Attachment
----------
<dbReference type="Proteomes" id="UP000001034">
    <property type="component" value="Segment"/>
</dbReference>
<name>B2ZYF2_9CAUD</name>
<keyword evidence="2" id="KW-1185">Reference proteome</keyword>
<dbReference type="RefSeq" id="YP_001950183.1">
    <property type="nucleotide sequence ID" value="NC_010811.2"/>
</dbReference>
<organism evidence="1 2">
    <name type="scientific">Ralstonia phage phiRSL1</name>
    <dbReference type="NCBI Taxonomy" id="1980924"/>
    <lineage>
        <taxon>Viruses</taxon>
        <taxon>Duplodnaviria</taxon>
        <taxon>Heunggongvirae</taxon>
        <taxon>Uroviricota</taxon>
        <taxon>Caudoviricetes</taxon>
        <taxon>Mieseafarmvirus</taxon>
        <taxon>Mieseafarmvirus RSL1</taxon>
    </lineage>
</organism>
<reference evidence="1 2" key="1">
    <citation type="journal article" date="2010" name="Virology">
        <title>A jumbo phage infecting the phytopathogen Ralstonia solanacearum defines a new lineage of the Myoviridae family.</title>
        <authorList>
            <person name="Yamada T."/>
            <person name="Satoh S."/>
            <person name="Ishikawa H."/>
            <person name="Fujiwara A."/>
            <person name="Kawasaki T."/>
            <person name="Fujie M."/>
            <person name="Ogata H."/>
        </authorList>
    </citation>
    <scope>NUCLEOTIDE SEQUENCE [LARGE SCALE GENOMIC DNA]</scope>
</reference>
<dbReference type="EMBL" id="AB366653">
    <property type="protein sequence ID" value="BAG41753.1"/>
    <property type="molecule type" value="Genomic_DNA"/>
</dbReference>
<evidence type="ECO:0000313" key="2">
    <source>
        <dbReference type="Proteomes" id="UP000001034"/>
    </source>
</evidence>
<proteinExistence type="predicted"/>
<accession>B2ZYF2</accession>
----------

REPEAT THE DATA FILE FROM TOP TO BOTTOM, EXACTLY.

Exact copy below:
<dbReference type="Proteomes" id="UP000001034">
    <property type="component" value="Segment"/>
</dbReference>
<name>B2ZYF2_9CAUD</name>
<keyword evidence="2" id="KW-1185">Reference proteome</keyword>
<dbReference type="RefSeq" id="YP_001950183.1">
    <property type="nucleotide sequence ID" value="NC_010811.2"/>
</dbReference>
<organism evidence="1 2">
    <name type="scientific">Ralstonia phage phiRSL1</name>
    <dbReference type="NCBI Taxonomy" id="1980924"/>
    <lineage>
        <taxon>Viruses</taxon>
        <taxon>Duplodnaviria</taxon>
        <taxon>Heunggongvirae</taxon>
        <taxon>Uroviricota</taxon>
        <taxon>Caudoviricetes</taxon>
        <taxon>Mieseafarmvirus</taxon>
        <taxon>Mieseafarmvirus RSL1</taxon>
    </lineage>
</organism>
<reference evidence="1 2" key="1">
    <citation type="journal article" date="2010" name="Virology">
        <title>A jumbo phage infecting the phytopathogen Ralstonia solanacearum defines a new lineage of the Myoviridae family.</title>
        <authorList>
            <person name="Yamada T."/>
            <person name="Satoh S."/>
            <person name="Ishikawa H."/>
            <person name="Fujiwara A."/>
            <person name="Kawasaki T."/>
            <person name="Fujie M."/>
            <person name="Ogata H."/>
        </authorList>
    </citation>
    <scope>NUCLEOTIDE SEQUENCE [LARGE SCALE GENOMIC DNA]</scope>
</reference>
<dbReference type="EMBL" id="AB366653">
    <property type="protein sequence ID" value="BAG41753.1"/>
    <property type="molecule type" value="Genomic_DNA"/>
</dbReference>
<evidence type="ECO:0000313" key="2">
    <source>
        <dbReference type="Proteomes" id="UP000001034"/>
    </source>
</evidence>
<proteinExistence type="predicted"/>
<accession>B2ZYF2</accession>